Confessions of a web entrepreneur…

As a way to ease me back into writing more meaty entries than the frivolous ones I’ve been doing recently, I thought I’d collect my thoughts about entrepreneurship on the web. While the title may apply to me, I can’t help but feel I’m a bit of a fraud entrepreneur, because I don’t drive round in a flashy sports car, have meetings with venture capitalists or work on a Mac from a converted warehouse*. The fact is I work for a large firm, drive a people carrier, and spend my evenings juggling baby bottles and washing up.

* Actually my house is a converted warehouse, so maybe I get some points for that.

In the midst of this average 9-to-5 life I manage to run a secondary existance. Chris the entrepreneur, building his web empire. And what does my empire look like at the moment?

Firstly there’s my web business. I treat that website as a sort of online scrapbook; full of jottings, experiments and random thoughts. And, occasionally, that is enough to attract people to me and ask me to help them get the best out of the web.

Secondly there’s my project management software. It’s free, and while that may not sound like the perfect way to make money I continue to develop it for three reasons. 1) I need a project management system, so I’m scratching my own itch. 2) Other people are starting to use it, and that makes my name known. 3) Eventually I may start charging for doing customised versions.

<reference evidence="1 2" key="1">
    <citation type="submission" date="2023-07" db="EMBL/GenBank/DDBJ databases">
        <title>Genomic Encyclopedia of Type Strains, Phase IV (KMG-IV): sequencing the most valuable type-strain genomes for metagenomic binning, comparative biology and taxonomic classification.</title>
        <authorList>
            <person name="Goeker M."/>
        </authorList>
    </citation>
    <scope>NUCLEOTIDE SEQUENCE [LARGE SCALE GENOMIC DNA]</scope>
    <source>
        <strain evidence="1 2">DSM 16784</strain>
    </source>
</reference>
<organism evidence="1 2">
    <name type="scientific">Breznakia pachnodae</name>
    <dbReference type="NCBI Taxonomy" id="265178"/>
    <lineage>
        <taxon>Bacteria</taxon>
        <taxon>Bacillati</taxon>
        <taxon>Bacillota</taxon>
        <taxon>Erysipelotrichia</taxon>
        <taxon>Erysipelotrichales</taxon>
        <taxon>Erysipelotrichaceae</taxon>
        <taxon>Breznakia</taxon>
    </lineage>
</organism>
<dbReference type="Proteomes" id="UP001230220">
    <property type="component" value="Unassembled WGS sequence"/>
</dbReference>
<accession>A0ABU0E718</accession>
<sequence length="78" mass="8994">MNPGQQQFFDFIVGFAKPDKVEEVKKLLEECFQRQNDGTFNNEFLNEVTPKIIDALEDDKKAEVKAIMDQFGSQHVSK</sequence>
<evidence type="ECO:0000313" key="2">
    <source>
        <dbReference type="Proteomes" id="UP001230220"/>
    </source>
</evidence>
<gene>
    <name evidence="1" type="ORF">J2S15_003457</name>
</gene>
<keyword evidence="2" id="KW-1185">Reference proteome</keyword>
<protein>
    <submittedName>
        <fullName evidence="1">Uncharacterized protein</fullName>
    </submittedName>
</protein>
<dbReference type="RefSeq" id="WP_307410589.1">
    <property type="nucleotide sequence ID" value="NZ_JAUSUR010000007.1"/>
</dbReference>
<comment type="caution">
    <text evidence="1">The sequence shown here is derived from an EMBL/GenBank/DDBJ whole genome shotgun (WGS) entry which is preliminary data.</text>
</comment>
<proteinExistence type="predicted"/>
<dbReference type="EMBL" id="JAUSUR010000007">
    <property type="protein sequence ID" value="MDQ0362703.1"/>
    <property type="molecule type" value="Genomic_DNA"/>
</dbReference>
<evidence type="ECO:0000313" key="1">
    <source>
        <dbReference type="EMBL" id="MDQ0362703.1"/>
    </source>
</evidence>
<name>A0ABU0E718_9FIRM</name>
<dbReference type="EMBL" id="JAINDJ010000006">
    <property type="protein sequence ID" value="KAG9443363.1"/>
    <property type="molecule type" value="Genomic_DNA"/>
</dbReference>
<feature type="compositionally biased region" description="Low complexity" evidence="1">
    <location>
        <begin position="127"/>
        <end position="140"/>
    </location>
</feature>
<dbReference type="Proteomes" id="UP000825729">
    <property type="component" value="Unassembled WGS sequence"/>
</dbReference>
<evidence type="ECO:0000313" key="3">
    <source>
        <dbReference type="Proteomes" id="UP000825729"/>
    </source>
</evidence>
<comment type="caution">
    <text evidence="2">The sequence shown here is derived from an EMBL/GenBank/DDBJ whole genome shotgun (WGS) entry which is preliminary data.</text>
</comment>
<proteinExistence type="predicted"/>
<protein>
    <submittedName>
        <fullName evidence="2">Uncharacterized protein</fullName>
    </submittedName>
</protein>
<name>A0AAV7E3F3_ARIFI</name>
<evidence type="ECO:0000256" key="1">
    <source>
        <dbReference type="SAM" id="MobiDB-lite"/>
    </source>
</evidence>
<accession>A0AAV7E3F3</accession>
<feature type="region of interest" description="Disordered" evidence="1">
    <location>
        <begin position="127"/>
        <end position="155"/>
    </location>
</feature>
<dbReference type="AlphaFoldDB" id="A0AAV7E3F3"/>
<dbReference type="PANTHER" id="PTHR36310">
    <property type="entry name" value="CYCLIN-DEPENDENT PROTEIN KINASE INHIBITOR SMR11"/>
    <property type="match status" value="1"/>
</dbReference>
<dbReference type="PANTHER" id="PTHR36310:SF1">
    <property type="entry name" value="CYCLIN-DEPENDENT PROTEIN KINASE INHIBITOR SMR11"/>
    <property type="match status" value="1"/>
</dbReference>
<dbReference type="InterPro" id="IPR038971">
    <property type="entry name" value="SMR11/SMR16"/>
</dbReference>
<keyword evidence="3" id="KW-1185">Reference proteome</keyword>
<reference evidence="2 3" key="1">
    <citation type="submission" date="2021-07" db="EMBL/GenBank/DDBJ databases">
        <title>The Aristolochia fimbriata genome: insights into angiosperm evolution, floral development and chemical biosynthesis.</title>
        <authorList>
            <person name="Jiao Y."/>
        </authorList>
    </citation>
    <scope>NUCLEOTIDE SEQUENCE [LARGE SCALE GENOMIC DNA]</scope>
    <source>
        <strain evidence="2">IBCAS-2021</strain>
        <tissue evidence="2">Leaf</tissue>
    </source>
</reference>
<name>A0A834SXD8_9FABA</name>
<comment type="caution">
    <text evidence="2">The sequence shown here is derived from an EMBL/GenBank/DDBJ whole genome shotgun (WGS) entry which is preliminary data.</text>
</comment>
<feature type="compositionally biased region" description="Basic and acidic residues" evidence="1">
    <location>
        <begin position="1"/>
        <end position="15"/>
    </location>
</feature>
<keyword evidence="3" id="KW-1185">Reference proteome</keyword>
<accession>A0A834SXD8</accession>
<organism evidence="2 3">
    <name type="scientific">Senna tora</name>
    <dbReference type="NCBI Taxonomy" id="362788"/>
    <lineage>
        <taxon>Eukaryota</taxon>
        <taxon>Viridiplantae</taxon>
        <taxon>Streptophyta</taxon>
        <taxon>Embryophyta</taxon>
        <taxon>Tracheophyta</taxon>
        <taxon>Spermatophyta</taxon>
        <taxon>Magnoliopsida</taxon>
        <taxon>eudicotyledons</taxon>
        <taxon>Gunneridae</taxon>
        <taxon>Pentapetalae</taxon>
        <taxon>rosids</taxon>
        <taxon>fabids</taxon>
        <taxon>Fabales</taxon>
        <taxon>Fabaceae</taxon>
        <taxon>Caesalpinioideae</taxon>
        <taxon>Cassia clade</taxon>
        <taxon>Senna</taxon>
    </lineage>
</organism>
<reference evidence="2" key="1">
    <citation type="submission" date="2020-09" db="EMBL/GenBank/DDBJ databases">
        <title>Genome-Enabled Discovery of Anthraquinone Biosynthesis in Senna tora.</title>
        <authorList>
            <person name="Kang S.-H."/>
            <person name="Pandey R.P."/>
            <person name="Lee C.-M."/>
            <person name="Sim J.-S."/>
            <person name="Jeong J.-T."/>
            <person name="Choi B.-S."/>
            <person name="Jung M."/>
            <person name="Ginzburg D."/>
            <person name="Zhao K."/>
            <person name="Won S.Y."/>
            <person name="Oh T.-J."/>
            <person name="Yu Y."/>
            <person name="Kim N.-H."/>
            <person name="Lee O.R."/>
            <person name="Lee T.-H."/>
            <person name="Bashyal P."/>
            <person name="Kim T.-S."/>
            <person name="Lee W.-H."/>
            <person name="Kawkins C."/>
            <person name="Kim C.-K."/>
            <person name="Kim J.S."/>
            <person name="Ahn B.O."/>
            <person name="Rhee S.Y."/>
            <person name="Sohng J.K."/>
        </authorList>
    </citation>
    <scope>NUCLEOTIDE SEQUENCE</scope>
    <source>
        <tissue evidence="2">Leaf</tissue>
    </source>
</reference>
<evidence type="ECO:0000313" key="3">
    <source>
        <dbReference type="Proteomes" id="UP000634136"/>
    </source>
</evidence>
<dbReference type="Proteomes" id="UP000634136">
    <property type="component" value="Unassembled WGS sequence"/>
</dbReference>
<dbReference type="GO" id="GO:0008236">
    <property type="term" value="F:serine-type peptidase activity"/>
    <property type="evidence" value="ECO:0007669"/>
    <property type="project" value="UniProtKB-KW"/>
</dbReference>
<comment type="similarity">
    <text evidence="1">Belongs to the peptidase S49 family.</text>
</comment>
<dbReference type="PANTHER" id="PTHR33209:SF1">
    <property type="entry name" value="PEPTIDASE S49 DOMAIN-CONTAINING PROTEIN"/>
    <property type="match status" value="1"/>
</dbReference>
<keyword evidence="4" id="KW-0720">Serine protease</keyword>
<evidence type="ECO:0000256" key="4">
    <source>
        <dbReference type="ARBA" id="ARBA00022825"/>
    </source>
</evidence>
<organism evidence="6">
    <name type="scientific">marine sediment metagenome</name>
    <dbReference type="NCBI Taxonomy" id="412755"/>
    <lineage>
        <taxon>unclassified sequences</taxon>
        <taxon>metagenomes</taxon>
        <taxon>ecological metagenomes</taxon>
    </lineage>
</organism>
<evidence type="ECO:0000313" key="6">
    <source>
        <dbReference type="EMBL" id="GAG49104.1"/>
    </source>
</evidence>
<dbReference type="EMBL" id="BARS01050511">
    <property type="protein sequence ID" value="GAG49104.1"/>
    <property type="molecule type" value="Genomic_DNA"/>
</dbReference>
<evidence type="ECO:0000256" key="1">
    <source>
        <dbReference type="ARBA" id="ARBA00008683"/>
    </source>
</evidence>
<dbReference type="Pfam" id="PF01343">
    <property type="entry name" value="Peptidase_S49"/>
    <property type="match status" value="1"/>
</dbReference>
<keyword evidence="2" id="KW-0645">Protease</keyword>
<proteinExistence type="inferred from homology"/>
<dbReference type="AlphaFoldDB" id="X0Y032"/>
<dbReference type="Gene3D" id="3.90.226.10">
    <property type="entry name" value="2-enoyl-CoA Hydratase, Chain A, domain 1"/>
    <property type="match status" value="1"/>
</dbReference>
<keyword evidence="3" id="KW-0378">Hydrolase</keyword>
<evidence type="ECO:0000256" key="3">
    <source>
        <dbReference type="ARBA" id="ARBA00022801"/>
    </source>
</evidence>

Thirdly there’s the Wiblog thing, a friendly blogging community. My thanks go to Dave who started the Wibsite and gives me freedom to chop and change all the technical things whenever I want. And thanks to the Wibbloggers, too, who are supportive and encouraging.

Fourthly there St Gaudéric, a website about a tiny village in the south of France where I often go on holiday. While the textual information on the site is, to be frank, non-existant (I’m finding it hard to muster up the brainpower needed to translate French documents to English), the pictures are pretty nice. Eventually this site may be used to provide email addresses, blogs, image galleries and advertising to local people.

Then I have one, two, three, four other projects which I’ll tell you about eventually. It’s not that I want to keep them secret, it’s just I have nothing decent to show you yet.

So I’m trying not to fall into the trap of believing any myths about web businesses, instead just making sites that people want to use. And while all my sites so far go for what could be described as niche markets, I don’t think that’s necessarily a bad thing.